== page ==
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First Report of Peanut bud necrosis virus Infecting Bitter Gourd (Momordica charantia L.) in India

Nagendran, K., Kumari, S., Rai, A. B., Manimurugan, C., Singh, B., Karthikeyan, G., Naidu, R. A.
Plant disease 2018 v.102 no.3 pp. 690
plant viruses, vegetables, watermelons, Capsicum chlorosis orthotospovirus, necrosis, Groundnut bud necrosis tospovirus, research institutions, genes, cross reaction, plant diseases and disorders, polyclonal antibodies, Watermelon bud necrosis tospovirus, tropics, farms, vegetable crops, nucleocapsid, clones, enzyme-linked immunosorbent assay, Momordica charantia, leaves, pods, DNA fragmentation, reverse transcriptase polymerase chain reaction, nucleotide sequences, hybridization probes, RNA, India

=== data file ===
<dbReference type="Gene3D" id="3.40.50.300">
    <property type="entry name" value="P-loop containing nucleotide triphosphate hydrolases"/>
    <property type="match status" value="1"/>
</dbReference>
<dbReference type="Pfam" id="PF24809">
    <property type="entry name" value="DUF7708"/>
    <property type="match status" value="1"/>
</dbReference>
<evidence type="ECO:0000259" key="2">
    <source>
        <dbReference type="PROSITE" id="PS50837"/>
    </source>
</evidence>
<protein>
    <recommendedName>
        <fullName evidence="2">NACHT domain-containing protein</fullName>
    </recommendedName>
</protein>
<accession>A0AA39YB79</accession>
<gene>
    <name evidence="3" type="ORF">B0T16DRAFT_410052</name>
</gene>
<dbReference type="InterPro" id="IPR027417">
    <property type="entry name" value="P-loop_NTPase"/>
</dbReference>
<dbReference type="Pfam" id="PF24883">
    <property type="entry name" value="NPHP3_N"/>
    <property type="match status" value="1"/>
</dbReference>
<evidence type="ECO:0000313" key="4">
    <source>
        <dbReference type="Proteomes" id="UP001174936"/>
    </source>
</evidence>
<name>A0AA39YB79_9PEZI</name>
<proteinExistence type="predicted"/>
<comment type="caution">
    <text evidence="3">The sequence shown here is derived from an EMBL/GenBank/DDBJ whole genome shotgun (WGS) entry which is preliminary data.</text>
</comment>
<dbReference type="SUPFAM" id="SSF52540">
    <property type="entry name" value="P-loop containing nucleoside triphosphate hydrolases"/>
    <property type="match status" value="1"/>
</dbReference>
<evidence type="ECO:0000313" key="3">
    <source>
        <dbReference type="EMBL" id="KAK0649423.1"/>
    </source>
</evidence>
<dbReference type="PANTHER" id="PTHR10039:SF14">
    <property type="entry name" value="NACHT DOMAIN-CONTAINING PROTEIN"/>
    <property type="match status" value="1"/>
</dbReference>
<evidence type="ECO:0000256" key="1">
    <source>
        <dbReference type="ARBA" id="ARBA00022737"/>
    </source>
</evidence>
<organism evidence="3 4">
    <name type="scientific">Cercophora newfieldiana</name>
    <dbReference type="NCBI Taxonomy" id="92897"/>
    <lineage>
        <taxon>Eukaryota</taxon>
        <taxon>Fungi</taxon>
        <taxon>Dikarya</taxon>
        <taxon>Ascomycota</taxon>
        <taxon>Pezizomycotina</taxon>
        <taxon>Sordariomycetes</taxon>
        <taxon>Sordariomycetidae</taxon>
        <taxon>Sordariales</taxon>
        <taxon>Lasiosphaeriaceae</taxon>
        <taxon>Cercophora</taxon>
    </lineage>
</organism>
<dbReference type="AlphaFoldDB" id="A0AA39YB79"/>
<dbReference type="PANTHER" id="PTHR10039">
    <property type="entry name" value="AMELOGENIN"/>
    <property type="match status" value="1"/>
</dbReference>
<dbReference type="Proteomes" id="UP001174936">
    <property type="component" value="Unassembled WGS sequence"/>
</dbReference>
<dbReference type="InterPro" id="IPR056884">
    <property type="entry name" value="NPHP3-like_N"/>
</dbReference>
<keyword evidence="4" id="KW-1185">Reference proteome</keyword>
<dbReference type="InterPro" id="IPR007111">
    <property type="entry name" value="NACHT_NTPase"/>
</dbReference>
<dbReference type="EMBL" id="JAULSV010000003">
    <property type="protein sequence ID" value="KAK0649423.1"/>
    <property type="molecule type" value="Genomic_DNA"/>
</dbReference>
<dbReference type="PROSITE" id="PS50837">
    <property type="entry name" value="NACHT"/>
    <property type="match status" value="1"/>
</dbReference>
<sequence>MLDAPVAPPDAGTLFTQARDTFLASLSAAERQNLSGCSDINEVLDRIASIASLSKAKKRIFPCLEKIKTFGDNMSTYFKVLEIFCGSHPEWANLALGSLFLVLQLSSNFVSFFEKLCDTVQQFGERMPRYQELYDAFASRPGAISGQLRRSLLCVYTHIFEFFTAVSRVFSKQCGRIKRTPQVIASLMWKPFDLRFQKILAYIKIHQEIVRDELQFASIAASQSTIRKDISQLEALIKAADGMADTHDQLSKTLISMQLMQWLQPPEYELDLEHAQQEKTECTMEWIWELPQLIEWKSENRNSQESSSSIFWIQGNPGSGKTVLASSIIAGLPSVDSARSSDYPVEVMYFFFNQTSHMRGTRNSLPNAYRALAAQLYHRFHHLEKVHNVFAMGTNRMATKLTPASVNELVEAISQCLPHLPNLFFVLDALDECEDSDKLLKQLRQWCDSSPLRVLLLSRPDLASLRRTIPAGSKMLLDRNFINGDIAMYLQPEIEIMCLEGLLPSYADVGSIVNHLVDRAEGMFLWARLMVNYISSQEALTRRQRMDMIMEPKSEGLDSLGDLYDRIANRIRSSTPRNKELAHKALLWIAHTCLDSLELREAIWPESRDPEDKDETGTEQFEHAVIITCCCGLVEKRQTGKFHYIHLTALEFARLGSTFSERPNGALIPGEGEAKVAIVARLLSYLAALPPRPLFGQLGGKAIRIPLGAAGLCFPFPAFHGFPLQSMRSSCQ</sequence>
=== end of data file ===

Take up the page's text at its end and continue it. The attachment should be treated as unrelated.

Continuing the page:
Bitter gourd (Momordica charantia L., family Cucurbitaceae) is a major vegetable crop widely cultivated throughout India. Bitter gourd pods are consumed for their nutritional and medicinal value. In 2016, nearly 15% of plants showed virus-like symptoms in a 0.6 ha bitter gourd farm at the Indian Institute of Vegetable Research, Varanasi, Uttar Pradesh, India. Symptomatic plants were stunted with necrosis of growing tips and yellowing and downward cupping of leaves that became thick and leathery in appearance. Because these symptoms were like those produced by orthotospoviruses in vegetable crops (Kunkalikar et al. 2011), leaves from five symptomatic and five nonsymptomatic plants were initially tested by indirect ELISA using polyclonal antibodies raised against Peanut bud necrosis virus (PBNV; genus, Orthotospovirus; family, Tospoviridae). These antibodies were obtained from the International Crops Research Institute for the Semi-Arid Tropics, Hyderabad, India. Only samples from symptomatic plants gave positive reaction, suggesting the presence of PBNV. Owing to cross-reactivity of PBNV polyclonal antibodies with Watermelon bud necrosis virus and Capsicum chlorosis virus, two orthotospoviruses infecting vegetables in India (Kunkalikar et al. 2011), additional molecular diagnostic assays were performed to confirm the presence of PBNV. For this purpose, total RNA was extracted from leaves of symptomatic and nonsymptomatic plants using TRIzol reagent (Ambion) and subjected to two-step reverse-transcription polymerase chain reaction (RT-PCR) to amplify a portion of the L RNA segment of orthotospoviruses using degenerate primers reported earlier (Chu et al. 2001). A DNA fragment of approximately 800 base pairs (bp) was amplified only from symptomatic samples. The amplicons were cloned into pTZ57R/T vector (Fermentas), and two clones per amplicon were sequenced in both orientations. The consensus nucleotide sequence (KY798419) showed 97% identity with the corresponding L RNA sequence of PBNV (AF025538), indicating the presence of PBNV in symptomatic plants. To further confirm these results, total RNA was subjected to RT-PCR using newly designed primer pairs GK PBNV F (5′ATGTCTAACGTYAAGCAGCTC3′) and GK PBNV R (5′TTACAATTCCAGCGAAGGAC3′) to amplify the nucleocapsid (N) gene encoded by S RNA and GK PBNV MP F (5′ATGTCTCGCTTGTCTAACG3′) and GK PBNV MP R (5′CAAGAAGATTATCCATCTC3′) to amplify the movement protein (NSm) gene encoded by M RNA of PBNV. The primer pair GK PBNV F and GK PBNV R amplified 830-bp DNA fragment specific to the N gene, and the primer pair GK PBNV MP F and GK PBNV MP R amplified 916-bp fragment specific to the NSm gene from all the five symptomatic samples. The amplicons were sequenced directly, and the derived nucleotide sequence for the N gene (KY798417) exhibited 99% identity with the corresponding sequence of PBNV (JX511967, JX524443, and JX524450), and the NSm gene nucleotide sequence (MF346701) showed 98% identity with the corresponding sequence of PBNV (JN662495, JX535589, and JX535585) reported previously from India. These results further confirmed the presence of PBNV in symptomatic bitter gourd leaves. Previously, PBNV was reported on watermelon from India (Kunkalikar et al. 2011). To our knowledge, this study represents the first report of natural PBNV infection of bitter gourd and suggests that PBNV may be more widely distributed in cucurbitaceous vegetable crops in India than previously thought.